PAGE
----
Journalists recognized for reporting that holds the powerful accountable

by IJNet
Oct 30, 2018 in Investigative Journalism

Every day, journalists around the world risk their credibility, careers, freedom and even their lives in pursuit of the truth. Through the challenges, these journalists remain on the frontlines undeterred by the unsafe environments and powerful people who seek to silence them.

Each year, to recognize their sacrifices and contributions — and to spotlight their work — the International Center for Journalists gives two influential journalists the Knight International Media Award at its annual Awards Dinner in Washington, D.C. each November. The award is supported by the John S. and James L. Knight Foundation.

This year’s winners are Maria Ressa, a crusading editor and digital trailblazer in the Philippines, and Joseph Poliszuk, a media innovator and investigative reporter from Venezuela. Learn more about their work here:

Maria Ressa

Maria Ressa’s popular news site has held a spotlight on the policies of President Rodrigo Duterte and his government’s war on drugs.

As founder and executive editor of Rappler, Ressa has been at the forefront of both investigative journalism and media innovation. Rappler was among the first in the country to use social media and crowdsourcing for news distribution. Ressa also sounded an early alarm about the use of trolls and social media bots to distort the truth and disseminate disinformation.

As a news platform, Rappler has persistently shed light on Duterte’s harsh policies. It reported that under Duterte, nearly 8,000 Filipinos have been victims of extrajudicial killings at the hands of security forces. In response to the reports, Duterte and his government have targeted Rappler, making it a major focus of its attack on press freedom. Ressa is now fighting the government’s move to revoke Rappler’s license and thus silence it on grounds that the site is owned by foreigners, a charge Ressa calls ridiculous. The case has reached the country’s Supreme Court.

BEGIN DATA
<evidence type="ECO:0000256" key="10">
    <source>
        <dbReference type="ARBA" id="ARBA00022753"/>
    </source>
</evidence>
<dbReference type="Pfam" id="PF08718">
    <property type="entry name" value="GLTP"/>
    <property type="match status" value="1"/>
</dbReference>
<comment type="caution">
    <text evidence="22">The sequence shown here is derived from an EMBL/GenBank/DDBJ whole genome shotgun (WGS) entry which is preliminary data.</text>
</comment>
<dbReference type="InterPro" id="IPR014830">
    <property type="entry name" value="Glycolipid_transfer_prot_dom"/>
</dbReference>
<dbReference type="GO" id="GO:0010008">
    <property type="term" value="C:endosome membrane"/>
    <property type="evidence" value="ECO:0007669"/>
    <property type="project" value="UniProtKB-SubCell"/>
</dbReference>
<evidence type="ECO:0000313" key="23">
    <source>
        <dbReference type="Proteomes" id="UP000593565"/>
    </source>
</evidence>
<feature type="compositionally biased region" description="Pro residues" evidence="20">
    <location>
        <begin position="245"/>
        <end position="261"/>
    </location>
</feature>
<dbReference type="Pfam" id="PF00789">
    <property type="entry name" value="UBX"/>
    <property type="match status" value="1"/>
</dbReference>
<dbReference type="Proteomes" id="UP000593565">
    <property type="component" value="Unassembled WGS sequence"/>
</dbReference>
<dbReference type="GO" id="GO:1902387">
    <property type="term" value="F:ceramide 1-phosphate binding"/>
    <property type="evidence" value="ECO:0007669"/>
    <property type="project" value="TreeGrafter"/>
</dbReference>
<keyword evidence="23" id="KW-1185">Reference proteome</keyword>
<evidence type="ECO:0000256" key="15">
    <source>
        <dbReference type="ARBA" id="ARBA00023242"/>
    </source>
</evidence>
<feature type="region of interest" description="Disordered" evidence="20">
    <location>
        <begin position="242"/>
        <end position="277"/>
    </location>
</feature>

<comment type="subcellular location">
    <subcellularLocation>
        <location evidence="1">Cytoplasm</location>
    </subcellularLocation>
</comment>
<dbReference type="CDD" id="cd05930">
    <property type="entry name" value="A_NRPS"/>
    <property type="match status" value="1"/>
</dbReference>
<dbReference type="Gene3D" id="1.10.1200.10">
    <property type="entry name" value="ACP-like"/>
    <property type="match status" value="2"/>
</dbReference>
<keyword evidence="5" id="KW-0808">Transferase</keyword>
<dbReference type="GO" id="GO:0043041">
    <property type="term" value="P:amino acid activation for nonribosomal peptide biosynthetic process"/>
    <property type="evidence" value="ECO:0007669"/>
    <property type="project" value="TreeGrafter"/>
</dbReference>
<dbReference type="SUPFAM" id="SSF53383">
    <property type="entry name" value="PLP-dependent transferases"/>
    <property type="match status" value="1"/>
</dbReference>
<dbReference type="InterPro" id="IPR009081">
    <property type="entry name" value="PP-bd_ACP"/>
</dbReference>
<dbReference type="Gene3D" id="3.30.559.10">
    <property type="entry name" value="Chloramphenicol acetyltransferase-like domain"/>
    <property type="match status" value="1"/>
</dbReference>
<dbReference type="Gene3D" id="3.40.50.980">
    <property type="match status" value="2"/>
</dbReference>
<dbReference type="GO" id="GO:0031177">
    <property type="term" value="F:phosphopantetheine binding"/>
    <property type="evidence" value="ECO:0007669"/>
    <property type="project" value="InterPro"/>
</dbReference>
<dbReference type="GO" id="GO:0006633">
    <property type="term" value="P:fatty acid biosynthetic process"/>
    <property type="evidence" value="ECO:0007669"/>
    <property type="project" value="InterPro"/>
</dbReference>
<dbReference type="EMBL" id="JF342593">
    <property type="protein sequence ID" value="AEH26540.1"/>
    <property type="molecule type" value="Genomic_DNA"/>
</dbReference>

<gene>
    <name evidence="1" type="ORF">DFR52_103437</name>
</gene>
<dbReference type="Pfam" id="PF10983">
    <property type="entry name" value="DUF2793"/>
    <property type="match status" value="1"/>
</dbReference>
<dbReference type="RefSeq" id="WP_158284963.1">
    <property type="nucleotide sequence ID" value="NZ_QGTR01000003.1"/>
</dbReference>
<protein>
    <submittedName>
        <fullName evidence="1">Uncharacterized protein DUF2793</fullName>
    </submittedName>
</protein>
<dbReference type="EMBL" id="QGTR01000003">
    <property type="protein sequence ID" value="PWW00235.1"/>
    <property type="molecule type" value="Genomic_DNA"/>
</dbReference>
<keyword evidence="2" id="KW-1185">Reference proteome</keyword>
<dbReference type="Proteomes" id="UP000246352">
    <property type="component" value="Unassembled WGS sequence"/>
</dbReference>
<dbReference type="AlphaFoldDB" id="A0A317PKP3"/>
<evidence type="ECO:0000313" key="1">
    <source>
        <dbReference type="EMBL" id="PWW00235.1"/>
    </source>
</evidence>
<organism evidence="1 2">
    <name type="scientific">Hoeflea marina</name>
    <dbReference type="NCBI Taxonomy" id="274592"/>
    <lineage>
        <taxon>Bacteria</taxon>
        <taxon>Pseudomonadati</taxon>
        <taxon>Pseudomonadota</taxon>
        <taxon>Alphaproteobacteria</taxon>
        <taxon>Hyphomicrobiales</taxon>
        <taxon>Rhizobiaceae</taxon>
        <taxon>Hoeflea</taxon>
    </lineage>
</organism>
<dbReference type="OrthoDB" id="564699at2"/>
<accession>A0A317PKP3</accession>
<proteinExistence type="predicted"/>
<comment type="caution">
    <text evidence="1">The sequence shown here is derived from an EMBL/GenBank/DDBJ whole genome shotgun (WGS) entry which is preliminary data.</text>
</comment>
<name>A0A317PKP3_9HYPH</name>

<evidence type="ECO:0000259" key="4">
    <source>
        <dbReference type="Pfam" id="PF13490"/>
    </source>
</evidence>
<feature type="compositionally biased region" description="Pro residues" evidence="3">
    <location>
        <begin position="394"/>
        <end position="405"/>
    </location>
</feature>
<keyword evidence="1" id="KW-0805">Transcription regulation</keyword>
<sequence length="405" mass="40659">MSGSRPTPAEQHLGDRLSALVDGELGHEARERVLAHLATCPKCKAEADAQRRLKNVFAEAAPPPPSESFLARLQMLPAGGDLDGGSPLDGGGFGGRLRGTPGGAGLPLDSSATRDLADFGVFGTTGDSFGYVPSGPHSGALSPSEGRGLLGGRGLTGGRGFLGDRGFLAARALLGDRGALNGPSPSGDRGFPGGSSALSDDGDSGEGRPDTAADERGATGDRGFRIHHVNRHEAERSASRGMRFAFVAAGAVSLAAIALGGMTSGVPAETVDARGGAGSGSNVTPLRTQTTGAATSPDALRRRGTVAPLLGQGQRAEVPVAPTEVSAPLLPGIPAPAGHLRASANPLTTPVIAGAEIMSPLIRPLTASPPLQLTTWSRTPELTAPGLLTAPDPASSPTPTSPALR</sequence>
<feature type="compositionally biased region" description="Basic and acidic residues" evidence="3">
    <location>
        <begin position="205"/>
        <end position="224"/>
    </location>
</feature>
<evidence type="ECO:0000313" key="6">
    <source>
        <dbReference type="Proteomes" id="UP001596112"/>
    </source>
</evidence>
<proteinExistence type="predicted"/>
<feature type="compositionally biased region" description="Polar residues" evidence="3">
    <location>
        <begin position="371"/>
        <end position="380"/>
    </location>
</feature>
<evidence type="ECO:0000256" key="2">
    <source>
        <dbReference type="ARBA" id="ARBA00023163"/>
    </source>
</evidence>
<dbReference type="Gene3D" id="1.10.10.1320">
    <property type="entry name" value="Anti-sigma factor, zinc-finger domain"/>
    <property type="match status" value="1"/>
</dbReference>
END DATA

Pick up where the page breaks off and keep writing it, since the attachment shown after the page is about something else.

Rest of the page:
A journalist for nearly three decades, Ressa spent most of her career at CNN’s Manila and Jakarta bureaus. She then moved to ABS-CBN before launching Rappler in 2012.

A ground-breaking digital news service, Rappler is also known for innovative public service journalism. In 2013, when more than 6,000 Filipinos perished in a typhoon, Rappler set up internet access points for survivors to get vital news and information.

Ressa has also taught media and politics courses at universities, and is the author of two books: Seeds of Terror: An Eyewitness Account of al-Qaeda’s Newest Center of Operations in Southeast, which was published in 2003, and From Bin Laden to Facebook. In November 2017 she received the National Democratic Institute’s 2017 Democracy Award.

Joseph Poliszuk

Joseph Poliszuk and his team expose high-level corruption in his native Venezuela as the country faces economic collapse and political chaos.

As editor-in-chief and co-founder of, he leads a team of reporters who have produced major investigations revealing financial misdeeds and corruption in Venezuela, which has been ranked one of the 10 most corrupt countries in the world by Transparency International.

In one case in late 2017, the journalists revealed a scheme by a politically connected businessman to inflate the price of food meant for poor citizens. Poliszuk and three colleagues fled the country after the businessman, who is closely tied to President Nicolas Maduro’s political party, filed a lawsuit that could result in six years in prison for each of them. The journalists, who have also exposed ties between Maduro and the judiciary, said they feared they would not get a fair trial. They plan to return to Venezuela after their investigation is complete.

Known for thorough reporting supported by data, Poliszuk has coordinated teams of journalists on transnational investigations, such as the Panama Papers project, the groundbreaking project that revealed the hidden wealth of global elites. The reporting led to the arrests of at least a half dozen influential Venezuelans, including top aides to the late President Hugo Chavez.

Before launching, Poliszuk spent a decade as an investigative reporter for El Universal, covering topics from drug trafficking to illegal mining to human rights abuses. Over the years, he has been detained by security forces, threatened and harassed, most recently with attacks from an anonymous Twitter account.

Images courtesy of Maria Ressa and Joseph Poliszuk.